What direction is your shop floor heading? Illustration by http://www.colourbox.com

We use Isaac Newton’s Laws of Motion every day. They may not be as popular among scientists as more revolutionary theories – like General Relativity, Supersymmetry and Quantum Mechanics. Though we may never think about it, the shop floor operates efficiently using Newton’s Laws of Motion.

It may also help explain why so many manufacturers struggle to improve, grappling with the same tired issues year after year. Consider this:

  • Newton’s First Law (Improvement starts with change!)

Every object persists in its state of rest or uniform motion in a straight line unless it is compelled to change that state by forces impressed on it.

Also known as the Law of Inertia, Newton’s First Law states that unless there is no net force acting on an object (or a shop floor), then the object will maintain a constant velocity.

For a shop floor, this means that unless someone (or something) pushes, then the shop floor will continue to operate as it has in the past. Errors will continue to be made, paper and misplaced records will continue to pile up, and problems will continue. Even worse, according to the Second Law of Thermodynamics, over time energy loss and inefficiency will increase in the system (your shop floor). According to physics, doing nothing is not an option if you want to stay competitive.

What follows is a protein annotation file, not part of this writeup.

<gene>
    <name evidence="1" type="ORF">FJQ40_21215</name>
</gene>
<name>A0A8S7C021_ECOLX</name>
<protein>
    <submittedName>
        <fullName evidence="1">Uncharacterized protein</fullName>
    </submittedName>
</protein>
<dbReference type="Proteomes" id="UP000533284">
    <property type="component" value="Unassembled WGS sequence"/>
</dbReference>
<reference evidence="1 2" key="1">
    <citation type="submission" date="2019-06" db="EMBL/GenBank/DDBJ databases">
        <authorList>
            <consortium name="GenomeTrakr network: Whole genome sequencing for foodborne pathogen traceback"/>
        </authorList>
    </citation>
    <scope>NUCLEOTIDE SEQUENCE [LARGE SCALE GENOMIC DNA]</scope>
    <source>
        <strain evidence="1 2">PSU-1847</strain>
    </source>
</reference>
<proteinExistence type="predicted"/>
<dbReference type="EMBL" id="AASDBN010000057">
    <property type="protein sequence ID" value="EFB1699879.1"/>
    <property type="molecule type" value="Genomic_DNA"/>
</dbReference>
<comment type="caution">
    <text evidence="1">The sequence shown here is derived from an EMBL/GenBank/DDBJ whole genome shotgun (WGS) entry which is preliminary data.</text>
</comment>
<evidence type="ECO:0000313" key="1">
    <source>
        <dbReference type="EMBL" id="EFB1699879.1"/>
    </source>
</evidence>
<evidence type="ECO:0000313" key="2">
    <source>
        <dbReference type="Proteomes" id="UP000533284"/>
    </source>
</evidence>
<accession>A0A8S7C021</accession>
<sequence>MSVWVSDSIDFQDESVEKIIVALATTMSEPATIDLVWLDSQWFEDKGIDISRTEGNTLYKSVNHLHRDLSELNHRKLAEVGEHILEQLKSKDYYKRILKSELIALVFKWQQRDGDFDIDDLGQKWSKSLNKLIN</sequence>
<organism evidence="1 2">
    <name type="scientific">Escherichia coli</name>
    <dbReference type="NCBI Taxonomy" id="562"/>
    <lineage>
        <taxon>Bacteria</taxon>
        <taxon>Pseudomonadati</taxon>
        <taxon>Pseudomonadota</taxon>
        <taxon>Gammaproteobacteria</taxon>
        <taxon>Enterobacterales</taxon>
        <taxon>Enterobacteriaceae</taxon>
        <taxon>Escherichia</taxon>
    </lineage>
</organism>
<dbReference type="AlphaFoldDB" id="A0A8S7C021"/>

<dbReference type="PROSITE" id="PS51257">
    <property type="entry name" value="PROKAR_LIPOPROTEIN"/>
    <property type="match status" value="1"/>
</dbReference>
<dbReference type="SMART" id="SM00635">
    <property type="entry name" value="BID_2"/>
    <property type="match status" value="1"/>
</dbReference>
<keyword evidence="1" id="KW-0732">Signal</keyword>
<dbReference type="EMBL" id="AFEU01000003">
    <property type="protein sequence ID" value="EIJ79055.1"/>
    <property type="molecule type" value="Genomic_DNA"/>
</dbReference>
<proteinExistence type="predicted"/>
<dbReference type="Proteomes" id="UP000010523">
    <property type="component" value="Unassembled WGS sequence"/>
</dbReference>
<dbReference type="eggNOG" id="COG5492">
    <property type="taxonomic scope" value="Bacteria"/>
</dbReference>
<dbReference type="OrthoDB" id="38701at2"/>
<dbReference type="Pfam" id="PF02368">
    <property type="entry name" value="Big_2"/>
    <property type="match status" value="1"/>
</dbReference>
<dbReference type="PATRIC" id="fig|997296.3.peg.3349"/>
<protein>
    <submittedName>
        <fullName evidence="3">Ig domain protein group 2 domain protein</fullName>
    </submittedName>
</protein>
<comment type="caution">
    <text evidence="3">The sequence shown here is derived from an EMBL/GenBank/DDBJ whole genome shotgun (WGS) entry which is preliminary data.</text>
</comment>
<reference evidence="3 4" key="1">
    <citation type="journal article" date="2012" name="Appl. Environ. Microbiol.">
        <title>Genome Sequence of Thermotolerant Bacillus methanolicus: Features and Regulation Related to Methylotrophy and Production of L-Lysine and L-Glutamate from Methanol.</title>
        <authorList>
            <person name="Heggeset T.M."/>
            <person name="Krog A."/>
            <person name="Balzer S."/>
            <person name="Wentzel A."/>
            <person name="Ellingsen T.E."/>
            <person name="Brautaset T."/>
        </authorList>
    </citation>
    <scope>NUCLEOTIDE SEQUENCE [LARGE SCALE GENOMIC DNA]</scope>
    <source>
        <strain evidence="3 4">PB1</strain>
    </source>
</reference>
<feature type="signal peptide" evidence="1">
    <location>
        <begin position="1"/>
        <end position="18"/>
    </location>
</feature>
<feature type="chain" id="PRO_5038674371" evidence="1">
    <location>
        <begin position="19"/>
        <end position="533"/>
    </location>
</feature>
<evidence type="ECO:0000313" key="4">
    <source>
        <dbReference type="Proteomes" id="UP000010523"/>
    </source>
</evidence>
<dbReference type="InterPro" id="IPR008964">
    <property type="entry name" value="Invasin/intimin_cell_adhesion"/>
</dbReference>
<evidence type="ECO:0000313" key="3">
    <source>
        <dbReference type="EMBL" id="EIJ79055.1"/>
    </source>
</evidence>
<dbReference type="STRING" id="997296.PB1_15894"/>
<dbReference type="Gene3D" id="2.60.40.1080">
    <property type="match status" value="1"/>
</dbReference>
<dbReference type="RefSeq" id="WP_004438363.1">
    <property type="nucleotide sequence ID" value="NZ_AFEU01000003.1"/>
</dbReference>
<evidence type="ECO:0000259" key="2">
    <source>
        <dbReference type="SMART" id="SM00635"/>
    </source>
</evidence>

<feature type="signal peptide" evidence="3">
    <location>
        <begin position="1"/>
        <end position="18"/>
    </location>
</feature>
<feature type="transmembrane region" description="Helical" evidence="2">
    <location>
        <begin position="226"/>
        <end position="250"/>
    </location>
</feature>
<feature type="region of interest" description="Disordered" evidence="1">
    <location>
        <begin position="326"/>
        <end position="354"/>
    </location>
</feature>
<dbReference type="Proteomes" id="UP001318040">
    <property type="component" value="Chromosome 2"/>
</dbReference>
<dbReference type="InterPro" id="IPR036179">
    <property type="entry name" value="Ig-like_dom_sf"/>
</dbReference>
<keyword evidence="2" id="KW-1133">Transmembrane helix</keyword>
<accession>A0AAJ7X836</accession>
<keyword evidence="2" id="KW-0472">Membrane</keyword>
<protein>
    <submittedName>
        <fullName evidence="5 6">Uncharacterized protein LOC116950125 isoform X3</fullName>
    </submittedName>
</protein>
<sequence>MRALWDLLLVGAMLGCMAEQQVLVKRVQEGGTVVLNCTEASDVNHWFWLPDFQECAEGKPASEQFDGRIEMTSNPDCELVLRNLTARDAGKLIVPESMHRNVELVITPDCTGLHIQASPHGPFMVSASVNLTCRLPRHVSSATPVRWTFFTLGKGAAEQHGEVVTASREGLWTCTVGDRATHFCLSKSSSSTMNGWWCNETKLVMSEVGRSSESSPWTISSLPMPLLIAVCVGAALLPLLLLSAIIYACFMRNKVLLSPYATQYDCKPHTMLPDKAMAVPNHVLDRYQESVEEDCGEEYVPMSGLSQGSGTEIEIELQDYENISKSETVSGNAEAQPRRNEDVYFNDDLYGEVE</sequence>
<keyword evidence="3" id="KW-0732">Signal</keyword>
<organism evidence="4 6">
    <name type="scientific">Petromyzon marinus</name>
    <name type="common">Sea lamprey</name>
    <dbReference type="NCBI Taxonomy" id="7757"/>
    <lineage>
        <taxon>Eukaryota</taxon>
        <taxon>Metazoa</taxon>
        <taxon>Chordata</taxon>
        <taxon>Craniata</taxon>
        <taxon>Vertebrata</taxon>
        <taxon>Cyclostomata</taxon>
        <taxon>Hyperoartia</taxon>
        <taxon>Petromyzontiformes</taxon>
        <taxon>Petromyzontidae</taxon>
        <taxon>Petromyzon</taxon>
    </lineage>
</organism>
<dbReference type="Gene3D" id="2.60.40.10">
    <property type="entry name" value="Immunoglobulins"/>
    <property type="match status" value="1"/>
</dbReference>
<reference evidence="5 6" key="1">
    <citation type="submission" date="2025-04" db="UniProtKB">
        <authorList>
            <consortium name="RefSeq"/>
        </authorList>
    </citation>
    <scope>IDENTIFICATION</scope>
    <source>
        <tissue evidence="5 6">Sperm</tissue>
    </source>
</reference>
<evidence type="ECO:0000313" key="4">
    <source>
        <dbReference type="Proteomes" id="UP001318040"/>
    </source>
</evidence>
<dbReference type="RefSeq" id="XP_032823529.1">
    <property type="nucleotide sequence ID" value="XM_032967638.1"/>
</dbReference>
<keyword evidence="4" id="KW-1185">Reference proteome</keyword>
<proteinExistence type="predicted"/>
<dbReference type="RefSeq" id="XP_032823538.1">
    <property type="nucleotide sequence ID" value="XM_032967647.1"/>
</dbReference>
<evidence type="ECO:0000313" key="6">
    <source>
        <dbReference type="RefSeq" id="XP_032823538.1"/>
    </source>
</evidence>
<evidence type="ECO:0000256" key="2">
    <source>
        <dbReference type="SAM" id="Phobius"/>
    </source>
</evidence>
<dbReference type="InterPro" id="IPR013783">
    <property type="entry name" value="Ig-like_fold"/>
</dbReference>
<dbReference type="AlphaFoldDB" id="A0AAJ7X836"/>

Let’s be honest – there will be some who are happy with good enough, and they see the problem they know (errors and inefficiency) as preferable to the problems they don’t know (what will life be like with a system managing operations and eliminating problems?) That’s fine – if you are  struggling to improve and fear change even if you are wasting money – then go for it.

But, as Newton’s First Law says, if you want to change or improve, you’re going to need net force acting on your current operations.

  • Newton’s Second Law (You control the rate of change and improvement!)

Acceleration is produced when a force acts on a mass. The greater the mass (of the object being accelerated) the greater the amount of force needed (to accelerate the object). Or, Force = Mass times Acceleration (F=MA).

Use a phased implementation to improve your shop floor in manageable steps. Illustration by www.colourbox.com

Use a phased implementation to improve your shop floor in manageable steps. Illustration by http://www.colourbox.com

Newton’s Second law explains the relationship between mass, force, and acceleration. If you know the weight of an object and how fast you want it to move, you can figure out how much force you will need to apply.